Moerane bid to halt graft case fails
The Grahamstown High Court this week refused to grant Moerane a permanent stay of prosecution because many of the delays in the nine-year old case were caused by her.
The charges involve allegations that she and Max Mamase, in 2003 and 2004 took kickbacks from a citrus farmer Norman Benjamin for landing him an irregular and controversial R16-million “empowerment deal” via the Agriculture Department.
Mamase was MEC of agriculture at the time.
The “gratification” was alleged to be in the form of a R270000 payment to a company Quickvest – of which Mamase and Moerane were sole directors – for the transfer duty on the purchase of their luxury Bonnie Doon home .
A further R90000 was allegedly paid towards Quickvest’s mortgage loan on the property.
The charges against Mamase and Moerane were provisionally withdrawn in 2009 when Moerane won a technical point in the Supreme Court of Appeal on whether or not the Bhisho High Court had jurisdiction to hear the criminal case as the alleged crimes had happened across jurisdictions.
Although the state indicated it intended re-instituting the charges in the correct forum Moerane claims nothing happened.
She brought the application for a permanent stay of prosecution claiming she had been severely prejudiced by the delays in the case and that her right to a “speedy trial” had been violated.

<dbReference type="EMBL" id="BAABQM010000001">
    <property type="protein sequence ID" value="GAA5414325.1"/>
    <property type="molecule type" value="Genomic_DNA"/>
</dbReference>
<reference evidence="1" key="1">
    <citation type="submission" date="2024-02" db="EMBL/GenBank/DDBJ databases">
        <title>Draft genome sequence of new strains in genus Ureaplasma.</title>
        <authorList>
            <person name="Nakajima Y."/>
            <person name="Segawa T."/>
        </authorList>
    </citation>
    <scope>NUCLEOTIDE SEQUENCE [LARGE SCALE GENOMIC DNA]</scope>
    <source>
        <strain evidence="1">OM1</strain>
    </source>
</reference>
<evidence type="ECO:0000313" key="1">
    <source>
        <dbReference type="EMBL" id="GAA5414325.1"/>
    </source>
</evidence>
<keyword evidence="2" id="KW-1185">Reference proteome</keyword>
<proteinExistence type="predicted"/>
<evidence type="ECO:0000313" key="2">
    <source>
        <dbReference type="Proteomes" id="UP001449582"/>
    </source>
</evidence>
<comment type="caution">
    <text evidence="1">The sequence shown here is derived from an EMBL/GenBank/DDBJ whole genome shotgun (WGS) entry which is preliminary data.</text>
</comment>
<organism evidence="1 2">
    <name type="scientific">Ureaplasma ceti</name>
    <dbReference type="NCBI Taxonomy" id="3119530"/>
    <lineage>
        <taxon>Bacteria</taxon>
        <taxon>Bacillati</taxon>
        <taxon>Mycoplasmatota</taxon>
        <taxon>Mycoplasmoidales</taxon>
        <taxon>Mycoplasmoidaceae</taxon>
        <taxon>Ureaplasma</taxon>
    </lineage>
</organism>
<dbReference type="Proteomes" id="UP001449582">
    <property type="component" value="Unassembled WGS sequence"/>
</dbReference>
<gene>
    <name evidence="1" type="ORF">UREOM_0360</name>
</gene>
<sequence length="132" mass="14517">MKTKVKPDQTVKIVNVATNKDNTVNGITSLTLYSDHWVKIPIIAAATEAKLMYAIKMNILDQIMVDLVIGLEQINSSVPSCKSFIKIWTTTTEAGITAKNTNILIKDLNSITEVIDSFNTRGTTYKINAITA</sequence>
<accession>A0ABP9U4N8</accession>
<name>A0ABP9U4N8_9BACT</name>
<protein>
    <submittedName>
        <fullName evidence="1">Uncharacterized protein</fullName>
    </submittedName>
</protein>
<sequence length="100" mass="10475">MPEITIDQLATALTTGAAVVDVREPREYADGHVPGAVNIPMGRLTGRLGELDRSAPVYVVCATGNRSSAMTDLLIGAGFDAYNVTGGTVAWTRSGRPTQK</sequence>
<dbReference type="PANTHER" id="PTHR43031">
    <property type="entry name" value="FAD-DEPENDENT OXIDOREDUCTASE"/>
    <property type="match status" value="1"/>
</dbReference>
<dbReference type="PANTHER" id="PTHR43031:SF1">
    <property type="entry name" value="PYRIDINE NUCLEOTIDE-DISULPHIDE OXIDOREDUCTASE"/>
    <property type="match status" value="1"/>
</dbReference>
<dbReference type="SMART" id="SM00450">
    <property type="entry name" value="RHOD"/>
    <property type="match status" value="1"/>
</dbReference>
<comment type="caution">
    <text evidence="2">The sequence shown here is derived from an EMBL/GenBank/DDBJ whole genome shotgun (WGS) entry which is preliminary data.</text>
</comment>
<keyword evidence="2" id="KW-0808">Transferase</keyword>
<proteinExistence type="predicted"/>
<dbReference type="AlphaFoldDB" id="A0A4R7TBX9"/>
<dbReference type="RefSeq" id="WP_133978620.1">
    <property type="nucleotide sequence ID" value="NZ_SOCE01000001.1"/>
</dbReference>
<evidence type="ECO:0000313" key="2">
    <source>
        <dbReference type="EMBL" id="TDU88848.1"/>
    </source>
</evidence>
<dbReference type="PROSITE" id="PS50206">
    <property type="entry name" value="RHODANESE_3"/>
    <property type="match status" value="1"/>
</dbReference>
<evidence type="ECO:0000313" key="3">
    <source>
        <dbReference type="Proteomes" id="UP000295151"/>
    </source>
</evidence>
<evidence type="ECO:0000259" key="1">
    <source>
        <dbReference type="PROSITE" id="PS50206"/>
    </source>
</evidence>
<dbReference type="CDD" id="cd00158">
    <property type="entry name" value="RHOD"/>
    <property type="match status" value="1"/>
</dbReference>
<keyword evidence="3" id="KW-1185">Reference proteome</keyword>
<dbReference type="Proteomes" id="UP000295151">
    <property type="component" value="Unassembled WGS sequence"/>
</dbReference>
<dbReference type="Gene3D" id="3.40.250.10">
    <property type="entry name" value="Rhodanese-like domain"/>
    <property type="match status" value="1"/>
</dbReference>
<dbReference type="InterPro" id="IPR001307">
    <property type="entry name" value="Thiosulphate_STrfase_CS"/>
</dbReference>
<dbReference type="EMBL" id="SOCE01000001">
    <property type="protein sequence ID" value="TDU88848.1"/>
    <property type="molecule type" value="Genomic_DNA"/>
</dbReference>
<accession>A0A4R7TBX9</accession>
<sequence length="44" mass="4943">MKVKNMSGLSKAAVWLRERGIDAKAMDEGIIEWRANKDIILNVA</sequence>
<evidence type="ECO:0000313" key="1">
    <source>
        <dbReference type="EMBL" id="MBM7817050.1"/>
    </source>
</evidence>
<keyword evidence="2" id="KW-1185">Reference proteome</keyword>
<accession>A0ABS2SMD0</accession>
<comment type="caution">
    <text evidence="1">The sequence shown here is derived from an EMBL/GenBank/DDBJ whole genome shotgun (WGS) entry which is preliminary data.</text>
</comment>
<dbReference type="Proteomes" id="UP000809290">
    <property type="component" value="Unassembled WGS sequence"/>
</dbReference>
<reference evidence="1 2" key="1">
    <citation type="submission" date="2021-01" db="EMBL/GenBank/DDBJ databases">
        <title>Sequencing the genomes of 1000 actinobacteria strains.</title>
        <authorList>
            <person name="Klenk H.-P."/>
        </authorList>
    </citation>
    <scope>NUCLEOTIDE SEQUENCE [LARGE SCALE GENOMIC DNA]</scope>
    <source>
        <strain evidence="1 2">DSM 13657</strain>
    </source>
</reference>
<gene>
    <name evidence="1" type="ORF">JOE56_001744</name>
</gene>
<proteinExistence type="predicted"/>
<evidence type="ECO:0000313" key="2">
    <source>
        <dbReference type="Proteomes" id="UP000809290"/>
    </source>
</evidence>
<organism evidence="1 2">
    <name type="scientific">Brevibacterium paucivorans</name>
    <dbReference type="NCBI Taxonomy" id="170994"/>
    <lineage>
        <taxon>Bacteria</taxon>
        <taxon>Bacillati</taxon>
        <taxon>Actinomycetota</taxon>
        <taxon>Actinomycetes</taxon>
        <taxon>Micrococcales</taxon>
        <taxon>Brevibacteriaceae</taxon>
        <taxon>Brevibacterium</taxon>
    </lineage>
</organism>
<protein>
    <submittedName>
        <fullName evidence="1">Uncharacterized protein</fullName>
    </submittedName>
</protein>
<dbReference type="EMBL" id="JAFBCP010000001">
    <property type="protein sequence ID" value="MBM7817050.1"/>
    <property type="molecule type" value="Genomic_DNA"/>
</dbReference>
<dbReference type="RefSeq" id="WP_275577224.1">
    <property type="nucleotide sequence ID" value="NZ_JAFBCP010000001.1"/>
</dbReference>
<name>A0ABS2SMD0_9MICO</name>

But Judge Judith Roberson this week found differently.
She said the delay between 2006 and 2009 was due to the lengthy appeal procedure embarked upon on the jurisdictional point.
She said it was Moerane herself who had set this process in motion.
She found the subsequent three- year delay was wholly attributable to systemic problems encountered by the state.
It included the restructuring of the National Prosecuting Authority (NPA) following the disbandment of the Scorpions and the reassignment of prosecutors and investigating officers.
“During this time the prosecuting authority did not sit back and do nothing and steps towards a new prosecution were constantly taken, although the time lapses between some of the steps appear to be longer than would be expected .”
Roberson also rejected Moerane’s claim that she had suffered undue prejudice. She pointed out she was not in custody and her liberty and security were not affected.
“I accept that there has been and still is some social prejudice, and that it will have endured in varying degrees at least since her first appearance in court in 2005.”
Moerane claimed she was advised by the ANC to resign as provincial deputy speaker because of the charges hanging over her head.
“On the other hand she is still a member of the provincial legislature, a position which carries considerable responsibility and power, as well as a salary,” Roberson said.
“Overall I do not consider the social and professional prejudice to be significant.”
The NPA indicated that the new indictment against Moerane and Mamase had been finalised and the trial was ready to proceed.
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